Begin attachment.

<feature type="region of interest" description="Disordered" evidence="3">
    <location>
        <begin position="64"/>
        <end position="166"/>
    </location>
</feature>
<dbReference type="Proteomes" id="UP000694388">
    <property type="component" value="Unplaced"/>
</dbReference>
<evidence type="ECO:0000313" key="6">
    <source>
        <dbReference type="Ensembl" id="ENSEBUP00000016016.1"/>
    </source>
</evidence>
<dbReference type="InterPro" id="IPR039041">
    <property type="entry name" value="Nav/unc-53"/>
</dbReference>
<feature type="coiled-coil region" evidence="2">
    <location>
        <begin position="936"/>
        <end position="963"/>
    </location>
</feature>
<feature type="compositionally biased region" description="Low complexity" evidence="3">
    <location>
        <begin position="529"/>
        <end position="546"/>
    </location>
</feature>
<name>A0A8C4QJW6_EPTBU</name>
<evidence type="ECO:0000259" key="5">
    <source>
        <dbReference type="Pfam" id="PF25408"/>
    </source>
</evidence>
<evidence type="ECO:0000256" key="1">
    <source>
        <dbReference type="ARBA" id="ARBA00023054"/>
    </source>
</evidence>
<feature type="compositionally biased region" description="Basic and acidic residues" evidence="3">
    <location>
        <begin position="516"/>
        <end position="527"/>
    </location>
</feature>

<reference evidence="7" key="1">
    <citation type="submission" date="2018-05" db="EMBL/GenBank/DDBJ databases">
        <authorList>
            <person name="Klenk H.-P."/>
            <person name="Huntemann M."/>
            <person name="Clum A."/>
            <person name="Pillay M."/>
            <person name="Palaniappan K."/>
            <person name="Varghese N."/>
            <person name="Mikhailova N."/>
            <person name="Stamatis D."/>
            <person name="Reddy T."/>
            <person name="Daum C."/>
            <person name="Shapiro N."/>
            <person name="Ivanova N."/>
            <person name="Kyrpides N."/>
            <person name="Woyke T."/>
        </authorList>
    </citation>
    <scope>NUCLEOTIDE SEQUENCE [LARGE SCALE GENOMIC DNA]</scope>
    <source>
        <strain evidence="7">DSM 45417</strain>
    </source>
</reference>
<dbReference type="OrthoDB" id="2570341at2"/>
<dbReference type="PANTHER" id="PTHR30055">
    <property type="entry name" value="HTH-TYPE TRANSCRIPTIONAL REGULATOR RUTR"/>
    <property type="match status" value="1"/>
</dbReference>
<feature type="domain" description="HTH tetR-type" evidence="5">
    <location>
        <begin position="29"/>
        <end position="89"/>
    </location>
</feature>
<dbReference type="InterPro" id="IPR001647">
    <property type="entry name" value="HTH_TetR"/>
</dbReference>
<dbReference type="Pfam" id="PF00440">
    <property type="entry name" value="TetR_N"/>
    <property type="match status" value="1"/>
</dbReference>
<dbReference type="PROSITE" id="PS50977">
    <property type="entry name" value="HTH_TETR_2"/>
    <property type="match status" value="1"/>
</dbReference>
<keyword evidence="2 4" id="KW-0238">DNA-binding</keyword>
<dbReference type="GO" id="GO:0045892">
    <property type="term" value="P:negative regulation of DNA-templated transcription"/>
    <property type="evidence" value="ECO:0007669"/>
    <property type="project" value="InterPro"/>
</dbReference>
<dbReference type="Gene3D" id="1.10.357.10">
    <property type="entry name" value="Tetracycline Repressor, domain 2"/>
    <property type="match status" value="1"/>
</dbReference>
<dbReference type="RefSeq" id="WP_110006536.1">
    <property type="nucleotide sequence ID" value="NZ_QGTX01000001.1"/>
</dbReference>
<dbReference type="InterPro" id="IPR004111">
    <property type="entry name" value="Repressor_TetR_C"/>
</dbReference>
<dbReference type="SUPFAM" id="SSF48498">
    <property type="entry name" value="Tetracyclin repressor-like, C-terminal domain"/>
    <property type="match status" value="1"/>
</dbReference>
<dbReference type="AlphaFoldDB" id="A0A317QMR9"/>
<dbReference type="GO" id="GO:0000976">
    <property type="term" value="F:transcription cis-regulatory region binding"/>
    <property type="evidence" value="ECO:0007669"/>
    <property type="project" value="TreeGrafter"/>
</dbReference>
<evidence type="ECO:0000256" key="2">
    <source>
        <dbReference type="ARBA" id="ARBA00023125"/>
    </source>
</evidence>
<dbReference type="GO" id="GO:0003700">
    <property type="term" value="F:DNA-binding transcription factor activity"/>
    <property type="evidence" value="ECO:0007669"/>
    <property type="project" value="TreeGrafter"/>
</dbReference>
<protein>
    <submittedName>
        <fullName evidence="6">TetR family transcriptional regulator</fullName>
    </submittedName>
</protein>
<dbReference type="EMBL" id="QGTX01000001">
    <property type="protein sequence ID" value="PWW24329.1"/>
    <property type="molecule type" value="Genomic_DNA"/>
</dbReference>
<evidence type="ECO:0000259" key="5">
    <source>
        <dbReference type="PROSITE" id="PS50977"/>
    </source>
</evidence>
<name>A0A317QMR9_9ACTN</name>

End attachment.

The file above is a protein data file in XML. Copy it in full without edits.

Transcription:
<feature type="region of interest" description="Disordered" evidence="3">
    <location>
        <begin position="64"/>
        <end position="166"/>
    </location>
</feature>
<dbReference type="Proteomes" id="UP000694388">
    <property type="component" value="Unplaced"/>
</dbReference>
<evidence type="ECO:0000313" key="6">
    <source>
        <dbReference type="Ensembl" id="ENSEBUP00000016016.1"/>
    </source>
</evidence>
<dbReference type="InterPro" id="IPR039041">
    <property type="entry name" value="Nav/unc-53"/>
</dbReference>
<feature type="coiled-coil region" evidence="2">
    <location>
        <begin position="936"/>
        <end position="963"/>
    </location>
</feature>
<feature type="compositionally biased region" description="Low complexity" evidence="3">
    <location>
        <begin position="529"/>
        <end position="546"/>
    </location>
</feature>
<name>A0A8C4QJW6_EPTBU</name>
<evidence type="ECO:0000259" key="5">
    <source>
        <dbReference type="Pfam" id="PF25408"/>
    </source>
</evidence>
<evidence type="ECO:0000256" key="1">
    <source>
        <dbReference type="ARBA" id="ARBA00023054"/>
    </source>
</evidence>
<feature type="compositionally biased region" description="Basic and acidic residues" evidence="3">
    <location>
        <begin position="516"/>
        <end position="527"/>
    </location>
</feature>

<reference evidence="7" key="1">
    <citation type="submission" date="2018-05" db="EMBL/GenBank/DDBJ databases">
        <authorList>
            <person name="Klenk H.-P."/>
            <person name="Huntemann M."/>
            <person name="Clum A."/>
            <person name="Pillay M."/>
            <person name="Palaniappan K."/>
            <person name="Varghese N."/>
            <person name="Mikhailova N."/>
            <person name="Stamatis D."/>
            <person name="Reddy T."/>
            <person name="Daum C."/>
            <person name="Shapiro N."/>
            <person name="Ivanova N."/>
            <person name="Kyrpides N."/>
            <person name="Woyke T."/>
        </authorList>
    </citation>
    <scope>NUCLEOTIDE SEQUENCE [LARGE SCALE GENOMIC DNA]</scope>
    <source>
        <strain evidence="7">DSM 45417</strain>
    </source>
</reference>
<dbReference type="OrthoDB" id="2570341at2"/>
<dbReference type="PANTHER" id="PTHR30055">
    <property type="entry name" value="HTH-TYPE TRANSCRIPTIONAL REGULATOR RUTR"/>
    <property type="match status" value="1"/>
</dbReference>
<feature type="domain" description="HTH tetR-type" evidence="5">
    <location>
        <begin position="29"/>
        <end position="89"/>
    </location>
</feature>
<dbReference type="InterPro" id="IPR001647">
    <property type="entry name" value="HTH_TetR"/>
</dbReference>
<dbReference type="Pfam" id="PF00440">
    <property type="entry name" value="TetR_N"/>
    <property type="match status" value="1"/>
</dbReference>
<dbReference type="PROSITE" id="PS50977">
    <property type="entry name" value="HTH_TETR_2"/>
    <property type="match status" value="1"/>
</dbReference>
<keyword evidence="2 4" id="KW-0238">DNA-binding</keyword>
<dbReference type="GO" id="GO:0045892">
    <property type="term" value="P:negative regulation of DNA-templated transcription"/>
    <property type="evidence" value="ECO:0007669"/>
    <property type="project" value="InterPro"/>
</dbReference>
<dbReference type="Gene3D" id="1.10.357.10">
    <property type="entry name" value="Tetracycline Repressor, domain 2"/>
    <property type="match status" value="1"/>
</dbReference>
<dbReference type="RefSeq" id="WP_110006536.1">
    <property type="nucleotide sequence ID" value="NZ_QGTX01000001.1"/>
</dbReference>
<dbReference type="InterPro" id="IPR004111">
    <property type="entry name" value="Repressor_TetR_C"/>
</dbReference>
<dbReference type="SUPFAM" id="SSF48498">
    <property type="entry name" value="Tetracyclin repressor-like, C-terminal domain"/>
    <property type="match status" value="1"/>
</dbReference>
<dbReference type="AlphaFoldDB" id="A0A317QMR9"/>
<dbReference type="GO" id="GO:0000976">
    <property type="term" value="F:transcription cis-regulatory region binding"/>
    <property type="evidence" value="ECO:0007669"/>
    <property type="project" value="TreeGrafter"/>
</dbReference>
<evidence type="ECO:0000256" key="2">
    <source>
        <dbReference type="ARBA" id="ARBA00023125"/>
    </source>
</evidence>
<dbReference type="GO" id="GO:0003700">
    <property type="term" value="F:DNA-binding transcription factor activity"/>
    <property type="evidence" value="ECO:0007669"/>
    <property type="project" value="TreeGrafter"/>
</dbReference>
<protein>
    <submittedName>
        <fullName evidence="6">TetR family transcriptional regulator</fullName>
    </submittedName>
</protein>
<dbReference type="EMBL" id="QGTX01000001">
    <property type="protein sequence ID" value="PWW24329.1"/>
    <property type="molecule type" value="Genomic_DNA"/>
</dbReference>
<evidence type="ECO:0000259" key="5">
    <source>
        <dbReference type="PROSITE" id="PS50977"/>
    </source>
</evidence>
<name>A0A317QMR9_9ACTN</name>